I’m not embarrassed to admit that I had thrown the towel in on this game once the Yankees fell behind 5-0. Prior to last night the biggest deficit the team had overcome was three runs. In fact, I even started drafting my game recap while the game was still underway, focusing heavily on the 2010 Yankees’ seeming inability to rally this year. Feel free to read it; it’s quite amusing in light of the surprise Yankee win. Needless to say, I’m not unhappy to have to have scrapped it and start over.
So back to that 5-0 deficit. Dodgers’ starter Clayton Kershaw had been cruising, and the only blemish on his record was a two-run bomb off the bat of the suddenly resurgent Alex Rodriguez. Kershaw tossed seven innings and struck out five, while walking zero — this was especially surprising, given that Kershaw had led the NL in BB/9 prior to this weekend’s action.
Despite allowing five runs, Andy Pettitte wasn’t terrible and really only had himself to blame. Though he was only docked for two earned runs, he was responsible for both Yankee errors, so in a way it almost feels like he should’ve been charged for all of them. Funny how baseball works sometimes. Andy was also only able to get through five innings, and basically turned in the less-than-stellar start he’d been long overdue for. If this is the worst Andy gets this year, I’ll gladly take it.
Joba Chamberlain coughed up a big insurance run in the eighth, enabling the Dodgers to increase their lead to 6-2, and all but putting the game out of reach. Then the ninth inning happened. Joe Torre, who burned the Yankees countless times over the years through his disastrously poor bullpen management, brought his closer, Jonathan Broxton in, to protect a four-run lead. This in and of itself wasn’t a terrible move, as Joe obviously wanted to seal the victory without any shenanigans, and Broxton is in the midst of another outrageously good season, leading all National League relievers in WAR.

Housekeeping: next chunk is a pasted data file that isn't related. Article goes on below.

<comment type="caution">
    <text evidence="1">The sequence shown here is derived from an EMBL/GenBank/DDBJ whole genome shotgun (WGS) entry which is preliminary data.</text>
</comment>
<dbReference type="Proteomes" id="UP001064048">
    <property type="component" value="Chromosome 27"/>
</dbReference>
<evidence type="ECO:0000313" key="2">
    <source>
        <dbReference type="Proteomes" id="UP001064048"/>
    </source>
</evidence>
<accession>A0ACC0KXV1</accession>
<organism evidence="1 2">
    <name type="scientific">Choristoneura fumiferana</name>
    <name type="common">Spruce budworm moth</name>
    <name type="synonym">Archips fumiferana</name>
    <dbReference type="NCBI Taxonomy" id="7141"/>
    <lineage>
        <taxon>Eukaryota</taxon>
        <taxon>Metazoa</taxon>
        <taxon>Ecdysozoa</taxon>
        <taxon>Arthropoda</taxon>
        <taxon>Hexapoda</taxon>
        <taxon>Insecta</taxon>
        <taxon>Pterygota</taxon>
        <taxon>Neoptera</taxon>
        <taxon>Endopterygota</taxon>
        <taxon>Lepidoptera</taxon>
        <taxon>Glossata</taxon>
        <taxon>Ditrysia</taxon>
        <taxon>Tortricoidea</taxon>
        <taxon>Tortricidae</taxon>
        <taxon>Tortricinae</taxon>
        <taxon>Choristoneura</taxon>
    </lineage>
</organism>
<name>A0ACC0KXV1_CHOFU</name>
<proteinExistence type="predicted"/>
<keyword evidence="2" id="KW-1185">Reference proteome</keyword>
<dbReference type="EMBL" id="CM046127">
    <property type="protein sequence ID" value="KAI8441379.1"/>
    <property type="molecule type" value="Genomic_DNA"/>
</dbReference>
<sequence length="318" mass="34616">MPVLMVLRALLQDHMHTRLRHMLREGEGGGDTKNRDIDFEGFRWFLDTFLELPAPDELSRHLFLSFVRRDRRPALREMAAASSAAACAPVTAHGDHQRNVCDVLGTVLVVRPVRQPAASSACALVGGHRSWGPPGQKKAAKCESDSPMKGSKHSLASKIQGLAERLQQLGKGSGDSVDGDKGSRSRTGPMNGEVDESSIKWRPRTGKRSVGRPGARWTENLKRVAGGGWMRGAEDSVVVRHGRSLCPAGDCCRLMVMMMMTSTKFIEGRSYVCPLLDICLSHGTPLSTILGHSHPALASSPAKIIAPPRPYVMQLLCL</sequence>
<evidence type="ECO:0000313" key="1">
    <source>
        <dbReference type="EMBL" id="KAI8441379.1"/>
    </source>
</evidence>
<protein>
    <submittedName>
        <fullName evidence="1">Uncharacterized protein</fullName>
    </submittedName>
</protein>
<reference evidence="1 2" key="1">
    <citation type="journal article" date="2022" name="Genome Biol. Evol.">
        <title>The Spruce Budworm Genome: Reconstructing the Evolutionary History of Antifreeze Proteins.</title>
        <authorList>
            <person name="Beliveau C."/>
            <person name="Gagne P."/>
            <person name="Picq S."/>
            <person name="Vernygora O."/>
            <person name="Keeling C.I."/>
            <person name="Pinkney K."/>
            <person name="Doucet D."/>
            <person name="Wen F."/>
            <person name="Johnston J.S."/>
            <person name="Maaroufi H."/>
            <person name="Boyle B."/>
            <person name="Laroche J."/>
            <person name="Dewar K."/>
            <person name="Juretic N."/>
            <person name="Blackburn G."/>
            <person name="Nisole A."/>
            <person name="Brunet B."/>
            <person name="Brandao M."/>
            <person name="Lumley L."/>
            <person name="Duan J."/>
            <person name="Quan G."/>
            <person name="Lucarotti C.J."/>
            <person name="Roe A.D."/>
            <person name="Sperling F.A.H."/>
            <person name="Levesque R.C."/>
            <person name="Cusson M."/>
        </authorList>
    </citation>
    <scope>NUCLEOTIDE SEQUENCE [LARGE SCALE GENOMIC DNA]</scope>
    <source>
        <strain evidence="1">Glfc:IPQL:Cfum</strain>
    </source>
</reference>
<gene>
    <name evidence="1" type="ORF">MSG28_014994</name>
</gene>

Of course, as we’ve seen firsthand with our own untouchable deity of a closer, even the best falter every so often, and last night was fortunately one of those nights for Broxton. After Mark Teixeira unsurprisingly led the inning off with a strikeout (speaking of Tex, what are the chances he can bring his season numbers even close to respectability? Never in my wildest dreams did I think he’d be hitting .229/.344/.408 on June 28. Tex has posted 0.6 WAR and has been worth $2.3 million, according to Fangraphs. Ugly, ugly stuff), A-Rod hit a single and scored on a Robinson Cano double. Jorge Posada followed with a single, and Curtis Granderson drew a huge walk to load the bases for rookie Chad Huffman. Huffman improbably came through with the biggest hit of his young career, blasting a two-run single to bring the Yankees within one. At this point, the insurance run surrendered by Joba loomed rather large.